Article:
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Dev Psychol. 2014 Sep;50(9):2264-75. doi: 10.1037/a0037368. Epub 2014 Jul 21.

Linguistic inability or poor performance: Dissociating scalar implicature generation and mismatch in the developing brain.

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Laboratories of Cognitive Neuroscience, Division of Developmental Medicine, Department of Medicine, Boston Children's Hospital.
Department of Linguistics, Harvard University.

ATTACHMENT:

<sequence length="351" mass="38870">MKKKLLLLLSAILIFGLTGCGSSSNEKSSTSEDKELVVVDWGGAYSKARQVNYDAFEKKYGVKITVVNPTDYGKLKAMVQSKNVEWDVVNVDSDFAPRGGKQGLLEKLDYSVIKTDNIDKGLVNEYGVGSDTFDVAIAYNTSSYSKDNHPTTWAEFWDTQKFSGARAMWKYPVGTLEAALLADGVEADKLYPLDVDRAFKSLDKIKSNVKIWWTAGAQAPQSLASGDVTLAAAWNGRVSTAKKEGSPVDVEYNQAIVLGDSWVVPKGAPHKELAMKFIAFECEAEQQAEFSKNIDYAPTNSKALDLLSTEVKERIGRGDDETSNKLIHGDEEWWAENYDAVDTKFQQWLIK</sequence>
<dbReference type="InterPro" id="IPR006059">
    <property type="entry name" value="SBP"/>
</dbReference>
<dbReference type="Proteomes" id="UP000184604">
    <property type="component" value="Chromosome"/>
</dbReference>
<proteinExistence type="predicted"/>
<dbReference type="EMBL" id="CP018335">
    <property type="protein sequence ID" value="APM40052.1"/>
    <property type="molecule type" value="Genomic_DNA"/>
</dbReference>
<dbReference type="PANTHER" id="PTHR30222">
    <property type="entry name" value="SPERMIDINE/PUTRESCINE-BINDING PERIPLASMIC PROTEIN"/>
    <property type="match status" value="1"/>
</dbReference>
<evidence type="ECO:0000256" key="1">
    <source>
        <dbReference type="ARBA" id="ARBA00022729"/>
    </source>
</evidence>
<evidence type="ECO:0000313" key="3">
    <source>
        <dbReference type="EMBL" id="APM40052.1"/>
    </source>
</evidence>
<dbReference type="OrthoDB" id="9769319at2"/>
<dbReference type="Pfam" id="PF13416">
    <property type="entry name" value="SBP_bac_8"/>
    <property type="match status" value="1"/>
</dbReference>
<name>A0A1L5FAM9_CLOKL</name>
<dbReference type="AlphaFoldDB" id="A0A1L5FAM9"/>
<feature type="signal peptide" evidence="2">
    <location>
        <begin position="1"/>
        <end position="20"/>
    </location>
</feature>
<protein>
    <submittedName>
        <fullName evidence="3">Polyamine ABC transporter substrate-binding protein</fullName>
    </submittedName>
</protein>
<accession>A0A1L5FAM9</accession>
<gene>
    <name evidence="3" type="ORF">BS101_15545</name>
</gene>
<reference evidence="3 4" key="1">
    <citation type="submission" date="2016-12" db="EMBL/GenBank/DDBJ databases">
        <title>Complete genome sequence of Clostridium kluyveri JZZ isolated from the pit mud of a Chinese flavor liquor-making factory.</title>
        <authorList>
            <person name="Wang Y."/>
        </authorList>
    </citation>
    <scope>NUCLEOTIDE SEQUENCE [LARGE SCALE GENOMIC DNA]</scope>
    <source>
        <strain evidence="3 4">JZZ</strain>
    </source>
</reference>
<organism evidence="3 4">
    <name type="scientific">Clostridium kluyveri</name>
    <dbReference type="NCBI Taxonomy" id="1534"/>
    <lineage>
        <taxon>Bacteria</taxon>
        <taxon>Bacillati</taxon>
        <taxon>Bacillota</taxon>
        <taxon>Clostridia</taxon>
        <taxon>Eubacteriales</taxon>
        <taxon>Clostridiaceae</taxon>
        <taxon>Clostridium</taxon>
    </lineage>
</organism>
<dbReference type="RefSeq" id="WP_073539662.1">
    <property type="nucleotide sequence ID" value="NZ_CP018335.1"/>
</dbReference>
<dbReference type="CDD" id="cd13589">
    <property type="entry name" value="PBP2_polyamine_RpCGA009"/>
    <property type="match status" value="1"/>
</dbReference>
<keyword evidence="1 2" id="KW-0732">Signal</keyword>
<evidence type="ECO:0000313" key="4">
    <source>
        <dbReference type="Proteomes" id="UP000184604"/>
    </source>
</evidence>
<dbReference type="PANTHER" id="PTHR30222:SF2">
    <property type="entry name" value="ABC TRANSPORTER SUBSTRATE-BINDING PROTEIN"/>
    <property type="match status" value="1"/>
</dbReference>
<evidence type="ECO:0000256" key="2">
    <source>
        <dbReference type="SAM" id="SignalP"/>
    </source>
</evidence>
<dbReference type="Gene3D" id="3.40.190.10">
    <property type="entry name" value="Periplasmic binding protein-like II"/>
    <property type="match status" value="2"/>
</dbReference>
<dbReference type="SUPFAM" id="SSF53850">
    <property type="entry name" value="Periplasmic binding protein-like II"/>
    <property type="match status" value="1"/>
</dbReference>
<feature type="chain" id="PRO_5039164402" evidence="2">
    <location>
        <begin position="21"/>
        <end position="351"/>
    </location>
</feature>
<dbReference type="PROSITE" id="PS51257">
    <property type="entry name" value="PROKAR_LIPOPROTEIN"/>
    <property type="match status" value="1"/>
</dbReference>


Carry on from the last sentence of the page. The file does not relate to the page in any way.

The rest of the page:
Behavioral investigations of the acquisition of some have shown that children favor its logical interpretation (some and possibly all). Adults, however, use the pragmatic interpretation (some but not all) derived by a scalar implicature. Certain experimental manipulations increase children's rates of adult-like responses, indicating that children are capable of computing implicatures. A functional MRI (fMRI) study examining adults linked the left inferior frontal gyrus (IFG) to implicature computation, and prefrontal regions, the left middle frontal gyrus (MFG), and medial frontal gyrus (MeFG), to processing the mismatch between implicatures and the context in which they were presented. In the current fMRI study, we aimed to determine whether children's failure to give pragmatic interpretations to some results from a failure in implicature computation or in implicature-mismatch processing. We explored children's brain activations with the same experimental task administered to adults. In a region-of-interest analysis, children showed an activational pattern similar to the one observed in adults in the left IFG with increased activations for the implicature conditions. By contrast, in the left MFG, children showed decreased activation for the mismatched implicatures compared with matched and no implicature conditions. No difference between the conditions was observed in the MeFG. For both implicature conditions, no activation in the left IFG was observed when comparing adults and children directly. However, for mismatched implicatures, adults showed greater activation in the prefrontal regions compared with children. Our results suggest that children may have an adult-like computation of implicatures (even when their behavior does not necessarily indicate that), but they fail in resolving implicature-mismatch situations.

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